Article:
Professor John Foster West, 89, died May 2, 2008.
John Foster, as he preferred to be called, was born Dec. 10, 1918 in Wilkes County, N.C., to John Wilkes and Elvira Foster West during the flu epidemic of that year. John attended Mars Hill College in 1941, where he met his future wife, Nan Elizabeth Love. He graduated with a B.A. in English from UNC-Chapel Hill in 1947 and with an M.A. in 1949. As an undergraduate, he was involved in establishing the “Carolina Quarterly,” a literary journal still in existence today. He also did doctoral work in English and journalism at Chapel Hill and the University of Iowa.
He taught English and creative writing for 42 years at three different colleges. He was at Elon College, N.C., from 1949 to 1958, Old Dominion College in Norfolk, Va., from 1958 to 1968, and in 1968, Appalachian State University (ASU), from which he retired, as professor emeritus, in January 1991. At ASU, along with teaching, he was writer-and-poet-in-residence and mentored hundreds of aspiring writers and poets throughout the years.John will be remembered most as a North Carolina writer, poet, historian and activist for the preservation and ecology of his beloved mountains.
His first published book of poetry, “Up Ego,” was written while he was teaching at Elon College in 1951. In 1965, John received wide acclaim for his first novel, “Time Was.” Published by Random House, the publishers submitted his novel to be considered for a Pulitzer Prize. Other books were: “Appalachian Dawn,” 1973, a sequel to “Time Was”; the “Ballad of Tom Dula,” 1990; and the Appalachian Consortium’s Appalachian Fiction Award, “The Summer People” in 1989. In addition to varied contributions to magazines and other periodicals, his books of poetry include: “This Proud Land,” with photography by Bruce Roberts, “Wry Wine” and “High Noon at Pompeii.”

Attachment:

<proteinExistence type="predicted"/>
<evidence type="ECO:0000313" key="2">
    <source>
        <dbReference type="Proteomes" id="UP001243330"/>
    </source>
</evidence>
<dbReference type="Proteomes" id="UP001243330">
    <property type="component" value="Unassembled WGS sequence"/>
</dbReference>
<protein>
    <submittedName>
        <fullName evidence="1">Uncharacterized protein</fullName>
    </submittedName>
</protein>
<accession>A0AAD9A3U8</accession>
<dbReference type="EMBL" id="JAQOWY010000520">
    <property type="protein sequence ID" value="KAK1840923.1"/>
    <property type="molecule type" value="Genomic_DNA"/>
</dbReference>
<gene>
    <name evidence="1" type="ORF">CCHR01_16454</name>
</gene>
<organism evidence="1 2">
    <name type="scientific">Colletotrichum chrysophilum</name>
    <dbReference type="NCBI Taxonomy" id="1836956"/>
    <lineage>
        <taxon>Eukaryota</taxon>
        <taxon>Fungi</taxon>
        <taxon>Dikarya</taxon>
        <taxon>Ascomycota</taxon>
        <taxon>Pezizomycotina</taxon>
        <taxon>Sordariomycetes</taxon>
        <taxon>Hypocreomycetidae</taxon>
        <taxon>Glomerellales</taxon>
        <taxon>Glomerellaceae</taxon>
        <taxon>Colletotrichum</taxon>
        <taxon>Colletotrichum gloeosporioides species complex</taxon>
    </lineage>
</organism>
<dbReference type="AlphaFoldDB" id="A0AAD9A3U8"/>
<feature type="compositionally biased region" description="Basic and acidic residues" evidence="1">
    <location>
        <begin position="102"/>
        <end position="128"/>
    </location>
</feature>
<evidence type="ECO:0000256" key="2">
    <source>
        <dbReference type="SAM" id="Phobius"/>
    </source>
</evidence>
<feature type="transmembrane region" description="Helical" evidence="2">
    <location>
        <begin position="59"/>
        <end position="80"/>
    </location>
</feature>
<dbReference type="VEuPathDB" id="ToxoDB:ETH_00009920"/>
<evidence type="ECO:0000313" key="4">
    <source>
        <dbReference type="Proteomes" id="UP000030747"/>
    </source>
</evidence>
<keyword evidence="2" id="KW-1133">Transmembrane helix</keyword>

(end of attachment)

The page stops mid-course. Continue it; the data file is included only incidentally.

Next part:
John received many awards and acknowledgements during his prolific career. He has appeared in “Who’s Who in the South and Southwest,” “Who’s Who Among American Scholars,” “Contemporary Authors” and the “Dictionary of International Biography.” He was past president of the N.C. Writers Conference, N.C. Folklore Society and Sigma Delta Chi, the professional journalism fraternity.
John Foster West was a fascinating, eccentric, brilliant, caring and introspective man and he will be missed by all who knew and loved him.
From his works:
…My last lover told me I smelled like apples
an acceptable fruit filled with
A product of bright seasons and sunlight,
I will use this longest day to play
among granite outcroppings up here,
companion to the goldenrod and daisies,
to the music of the ubiquitous mocking bird,
the sun, earth, and the green mountains,
the things I kneel to.
Carpe diem seems an apt adage still.
-Excerpt from Summer Solstice – 1988 (on the crest of the Blue Ridge) included in High Noon in Pompeii
Mrs. DeVoss spoke again after they left the tunnel of trees and approached a huge, two-story building on the right, dark with age. There was a narrow little porch, two rusting pumps like strangers standing close together for companionship, and a dilapidated farm wagon to one side with mules hitched to it testing the sound of the approaching car with long ears swinging from side to side like hairy antennae. Anna could see faded signs on the side of the building: Peach Snuff, Rumford Baking Powder, B. C. Headache Powders, and Nehi Grape.
-From The Summer People
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